Wednesday, May 1, 2013

  • Obama Vows to Seek Guantánamo Closure, But Immediate Action Could Prevent Hunger Strikers’ Deaths


    President Obama has vowed a renewed push to shut down the military prison at Guantánamo Bay more than four years after first pledging its closure. Speaking at a White House news conference, Obama called the indefinite imprisonment of more than 100 people unsustainable, but defended the ongoing force-feeding of those on a three-month hunger strike to win their freedom. Attorneys representing Guantánamo prisoners have welcomed Obama’s closure pledge but have urged him to take immediate action, including the immediate release of 86 people already cleared for transfer and lifting his self-imposed moratorium on repatriating Yemeni nationals. We’re joined by Pardiss Kebriaei, senior staff attorney at the Center for Constitutional Rights and lawyer for hunger-striking Guantánamo prisoner Ghaleb al-Bihani. "President Obama has made very important statements about Guantánamo before, as well, and what we need now is action," Kebriaei says. "It is a national security liability. It is legally unsupportable. It is morally wrong. It is unjust. The world knows it. President Obama knows it. The American people should know it. It needs to close."

  • As Bangladesh Toll Hits 400, Calls Grow to Grant Workers the Same Protections as Labels They Make


    Today’s global May Day actions include a march of thousands of workers in Bangladesh demanding workplace safety following last week’s factory collapse that left more than 400 dead and 150 missing. The collapse is now being described as the deadliest accident in the history of the garment industry and marked Bangladesh’s third industrial accident in five months. The building’s owner has been arrested, and a Bangladeshi court has frozen the assets of the owners of the five garment factories that were inside. Most of the workers reportedly earned an average annual salary of $38 a month — roughly 21 cents an hour — to make apparel for a number of Western companies. We’re joined by leading labor rights activist Charlie Kernaghan, director of the Institute for Global Labour and Human Rights. "The companies, the corporations, they’re hiding behind these phony codes of conduct that are meaningless. They’re just paper. What the workers want are legal rights," Kernaghan says. "We need to stand up and just say, 'You can bring anything you want into the United States, but you're not bringing it in if it was made by children or the workers are denied their right to organize.’ The lift that would give to the Bangladeshi labor movement would be enormous."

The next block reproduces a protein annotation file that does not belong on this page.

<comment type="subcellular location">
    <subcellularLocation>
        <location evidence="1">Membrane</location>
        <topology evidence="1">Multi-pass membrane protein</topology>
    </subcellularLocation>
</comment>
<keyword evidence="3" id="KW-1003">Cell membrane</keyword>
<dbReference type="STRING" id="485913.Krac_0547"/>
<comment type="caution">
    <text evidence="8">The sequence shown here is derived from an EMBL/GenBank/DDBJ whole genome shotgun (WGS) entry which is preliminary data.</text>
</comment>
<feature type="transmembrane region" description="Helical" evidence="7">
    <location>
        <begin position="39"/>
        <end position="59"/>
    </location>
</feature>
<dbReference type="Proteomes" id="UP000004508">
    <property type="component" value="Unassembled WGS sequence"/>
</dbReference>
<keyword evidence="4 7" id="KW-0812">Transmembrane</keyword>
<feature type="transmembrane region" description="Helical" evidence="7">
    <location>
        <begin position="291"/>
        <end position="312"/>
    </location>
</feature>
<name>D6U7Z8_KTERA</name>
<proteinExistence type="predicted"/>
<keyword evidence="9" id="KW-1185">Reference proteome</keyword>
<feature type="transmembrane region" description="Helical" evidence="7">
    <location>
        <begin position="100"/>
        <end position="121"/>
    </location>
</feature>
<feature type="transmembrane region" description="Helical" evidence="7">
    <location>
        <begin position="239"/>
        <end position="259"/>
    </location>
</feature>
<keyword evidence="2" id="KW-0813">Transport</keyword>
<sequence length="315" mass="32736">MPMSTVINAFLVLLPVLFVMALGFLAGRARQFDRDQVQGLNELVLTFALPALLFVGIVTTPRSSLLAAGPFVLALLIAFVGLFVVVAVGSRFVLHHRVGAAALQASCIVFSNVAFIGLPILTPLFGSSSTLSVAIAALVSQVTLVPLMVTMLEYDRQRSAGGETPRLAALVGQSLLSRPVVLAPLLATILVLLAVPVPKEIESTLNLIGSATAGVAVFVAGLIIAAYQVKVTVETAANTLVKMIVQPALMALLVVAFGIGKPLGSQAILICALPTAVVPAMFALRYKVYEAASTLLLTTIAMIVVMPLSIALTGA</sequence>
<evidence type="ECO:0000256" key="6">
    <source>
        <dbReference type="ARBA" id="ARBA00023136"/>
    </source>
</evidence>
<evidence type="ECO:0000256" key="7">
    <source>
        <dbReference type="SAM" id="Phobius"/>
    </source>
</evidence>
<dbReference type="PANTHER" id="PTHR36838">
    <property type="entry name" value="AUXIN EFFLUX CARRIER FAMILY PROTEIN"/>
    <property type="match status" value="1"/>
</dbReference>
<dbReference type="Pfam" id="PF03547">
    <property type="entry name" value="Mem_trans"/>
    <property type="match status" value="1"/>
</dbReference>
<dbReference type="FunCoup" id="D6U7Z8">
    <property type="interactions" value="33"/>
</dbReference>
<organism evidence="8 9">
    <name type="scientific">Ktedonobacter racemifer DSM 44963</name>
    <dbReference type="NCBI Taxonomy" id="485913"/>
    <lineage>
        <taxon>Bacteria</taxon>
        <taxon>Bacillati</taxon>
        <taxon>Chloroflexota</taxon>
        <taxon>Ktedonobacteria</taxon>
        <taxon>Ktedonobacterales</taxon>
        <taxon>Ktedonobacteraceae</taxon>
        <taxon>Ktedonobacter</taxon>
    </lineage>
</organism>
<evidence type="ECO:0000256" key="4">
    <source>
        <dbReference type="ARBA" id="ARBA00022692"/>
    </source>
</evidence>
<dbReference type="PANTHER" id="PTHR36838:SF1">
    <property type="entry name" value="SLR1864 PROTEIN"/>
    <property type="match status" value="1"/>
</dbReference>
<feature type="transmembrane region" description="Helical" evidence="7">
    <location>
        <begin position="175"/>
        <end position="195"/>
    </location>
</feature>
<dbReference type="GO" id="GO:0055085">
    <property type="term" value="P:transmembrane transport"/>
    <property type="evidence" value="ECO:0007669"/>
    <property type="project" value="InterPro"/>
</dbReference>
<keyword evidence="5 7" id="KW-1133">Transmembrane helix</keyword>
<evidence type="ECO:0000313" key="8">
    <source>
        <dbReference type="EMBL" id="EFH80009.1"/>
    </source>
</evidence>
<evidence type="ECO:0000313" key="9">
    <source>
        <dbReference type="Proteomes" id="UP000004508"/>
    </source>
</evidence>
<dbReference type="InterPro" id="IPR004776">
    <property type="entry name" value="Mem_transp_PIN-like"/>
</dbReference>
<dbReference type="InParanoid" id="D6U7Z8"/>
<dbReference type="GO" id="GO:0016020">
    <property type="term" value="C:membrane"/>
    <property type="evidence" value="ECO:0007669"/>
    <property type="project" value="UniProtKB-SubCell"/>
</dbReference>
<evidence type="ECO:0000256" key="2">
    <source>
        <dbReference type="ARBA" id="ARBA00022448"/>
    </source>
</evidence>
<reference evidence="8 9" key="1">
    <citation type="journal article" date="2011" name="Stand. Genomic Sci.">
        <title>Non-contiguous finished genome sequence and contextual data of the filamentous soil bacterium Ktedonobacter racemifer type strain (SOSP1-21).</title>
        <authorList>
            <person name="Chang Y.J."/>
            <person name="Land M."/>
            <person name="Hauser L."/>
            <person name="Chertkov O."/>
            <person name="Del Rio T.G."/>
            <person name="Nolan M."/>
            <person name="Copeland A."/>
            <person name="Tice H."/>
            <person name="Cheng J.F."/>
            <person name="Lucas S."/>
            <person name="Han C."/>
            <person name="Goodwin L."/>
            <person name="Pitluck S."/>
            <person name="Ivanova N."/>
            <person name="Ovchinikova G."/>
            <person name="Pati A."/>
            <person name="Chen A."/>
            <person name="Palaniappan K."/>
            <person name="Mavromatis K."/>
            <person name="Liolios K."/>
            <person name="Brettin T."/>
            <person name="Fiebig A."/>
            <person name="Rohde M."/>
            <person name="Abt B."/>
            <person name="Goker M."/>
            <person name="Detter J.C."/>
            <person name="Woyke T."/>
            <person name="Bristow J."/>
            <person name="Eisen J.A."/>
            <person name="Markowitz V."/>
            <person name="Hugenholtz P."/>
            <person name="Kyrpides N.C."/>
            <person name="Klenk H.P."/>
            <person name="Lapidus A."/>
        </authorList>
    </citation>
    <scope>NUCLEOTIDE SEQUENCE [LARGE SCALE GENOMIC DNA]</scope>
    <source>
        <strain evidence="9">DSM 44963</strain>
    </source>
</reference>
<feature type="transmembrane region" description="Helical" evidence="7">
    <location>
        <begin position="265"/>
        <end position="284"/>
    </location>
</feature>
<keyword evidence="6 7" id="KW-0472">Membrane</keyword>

• Tennis Star Martina Navratilova, Among First "Out" Pro Athletes, Congratulates NBA’s Jason Collins


    NBA basketball player Jason Collins swept sports headlines this week when he publicly revealed that he is gay, becoming the first professional male athlete to do so while still active in a major U.S. team sport. Collins noted that he was inspired by tennis legend Martina Navratilova, who became one of the first openly gay sports figures when she came out in 1981. Navratilova, the winner of 59 grand slam crowns and a record nine Wimbledon singles championships, joins us to discuss Collins’ announcement and her reaction to another advancement for LGBT rights: the legalization of same-sex civil unions in Colorado. Back in 1992, Navratilova helped file a lawsuit challenging the constitutionality of a Colorado amendment that prohibited state and local regulations that extend minority civil rights protections to homosexuals and bisexuals in Colorado. "Jason has been a breath of fresh air and a pioneer,"  Navratilova says. "It takes a lot of guts to come out to your friends and family. For most gay people, coming out is the most traumatic experience in their life ... He’s done a lot for the gay community, and I thank him for that."

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